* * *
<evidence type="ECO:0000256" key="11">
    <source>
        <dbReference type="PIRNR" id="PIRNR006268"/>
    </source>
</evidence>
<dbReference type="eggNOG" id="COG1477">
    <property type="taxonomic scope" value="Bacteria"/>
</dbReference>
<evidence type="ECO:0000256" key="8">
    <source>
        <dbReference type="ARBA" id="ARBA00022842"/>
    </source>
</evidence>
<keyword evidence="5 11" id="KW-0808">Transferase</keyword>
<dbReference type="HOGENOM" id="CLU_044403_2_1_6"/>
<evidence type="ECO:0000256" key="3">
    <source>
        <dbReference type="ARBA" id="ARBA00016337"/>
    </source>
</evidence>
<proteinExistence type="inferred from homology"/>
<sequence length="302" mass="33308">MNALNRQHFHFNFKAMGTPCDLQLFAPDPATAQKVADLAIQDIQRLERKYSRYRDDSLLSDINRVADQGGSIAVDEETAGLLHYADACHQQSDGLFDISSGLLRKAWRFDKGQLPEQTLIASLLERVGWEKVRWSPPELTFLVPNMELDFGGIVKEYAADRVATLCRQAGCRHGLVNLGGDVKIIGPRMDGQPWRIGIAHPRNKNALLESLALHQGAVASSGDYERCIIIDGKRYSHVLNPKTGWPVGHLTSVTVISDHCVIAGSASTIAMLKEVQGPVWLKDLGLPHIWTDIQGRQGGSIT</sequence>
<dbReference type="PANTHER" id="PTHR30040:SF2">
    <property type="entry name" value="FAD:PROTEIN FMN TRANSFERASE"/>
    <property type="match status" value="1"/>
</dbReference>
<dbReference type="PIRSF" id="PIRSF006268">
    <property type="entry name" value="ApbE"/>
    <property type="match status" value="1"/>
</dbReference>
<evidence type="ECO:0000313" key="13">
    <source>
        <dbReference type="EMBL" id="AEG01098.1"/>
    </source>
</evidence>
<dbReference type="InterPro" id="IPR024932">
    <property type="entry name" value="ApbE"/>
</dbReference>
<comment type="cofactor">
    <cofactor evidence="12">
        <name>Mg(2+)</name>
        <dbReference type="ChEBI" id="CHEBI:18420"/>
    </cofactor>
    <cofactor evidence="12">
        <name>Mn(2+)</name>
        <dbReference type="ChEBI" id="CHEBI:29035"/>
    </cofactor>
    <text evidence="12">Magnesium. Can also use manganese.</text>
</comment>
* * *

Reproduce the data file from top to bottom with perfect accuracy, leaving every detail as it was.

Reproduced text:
<evidence type="ECO:0000256" key="11">
    <source>
        <dbReference type="PIRNR" id="PIRNR006268"/>
    </source>
</evidence>
<dbReference type="eggNOG" id="COG1477">
    <property type="taxonomic scope" value="Bacteria"/>
</dbReference>
<evidence type="ECO:0000256" key="8">
    <source>
        <dbReference type="ARBA" id="ARBA00022842"/>
    </source>
</evidence>
<keyword evidence="5 11" id="KW-0808">Transferase</keyword>
<dbReference type="HOGENOM" id="CLU_044403_2_1_6"/>
<evidence type="ECO:0000256" key="3">
    <source>
        <dbReference type="ARBA" id="ARBA00016337"/>
    </source>
</evidence>
<proteinExistence type="inferred from homology"/>
<sequence length="302" mass="33308">MNALNRQHFHFNFKAMGTPCDLQLFAPDPATAQKVADLAIQDIQRLERKYSRYRDDSLLSDINRVADQGGSIAVDEETAGLLHYADACHQQSDGLFDISSGLLRKAWRFDKGQLPEQTLIASLLERVGWEKVRWSPPELTFLVPNMELDFGGIVKEYAADRVATLCRQAGCRHGLVNLGGDVKIIGPRMDGQPWRIGIAHPRNKNALLESLALHQGAVASSGDYERCIIIDGKRYSHVLNPKTGWPVGHLTSVTVISDHCVIAGSASTIAMLKEVQGPVWLKDLGLPHIWTDIQGRQGGSIT</sequence>
<dbReference type="PANTHER" id="PTHR30040:SF2">
    <property type="entry name" value="FAD:PROTEIN FMN TRANSFERASE"/>
    <property type="match status" value="1"/>
</dbReference>
<dbReference type="PIRSF" id="PIRSF006268">
    <property type="entry name" value="ApbE"/>
    <property type="match status" value="1"/>
</dbReference>
<evidence type="ECO:0000313" key="13">
    <source>
        <dbReference type="EMBL" id="AEG01098.1"/>
    </source>
</evidence>
<dbReference type="InterPro" id="IPR024932">
    <property type="entry name" value="ApbE"/>
</dbReference>
<comment type="cofactor">
    <cofactor evidence="12">
        <name>Mg(2+)</name>
        <dbReference type="ChEBI" id="CHEBI:18420"/>
    </cofactor>
    <cofactor evidence="12">
        <name>Mn(2+)</name>
        <dbReference type="ChEBI" id="CHEBI:29035"/>
    </cofactor>
    <text evidence="12">Magnesium. Can also use manganese.</text>
</comment>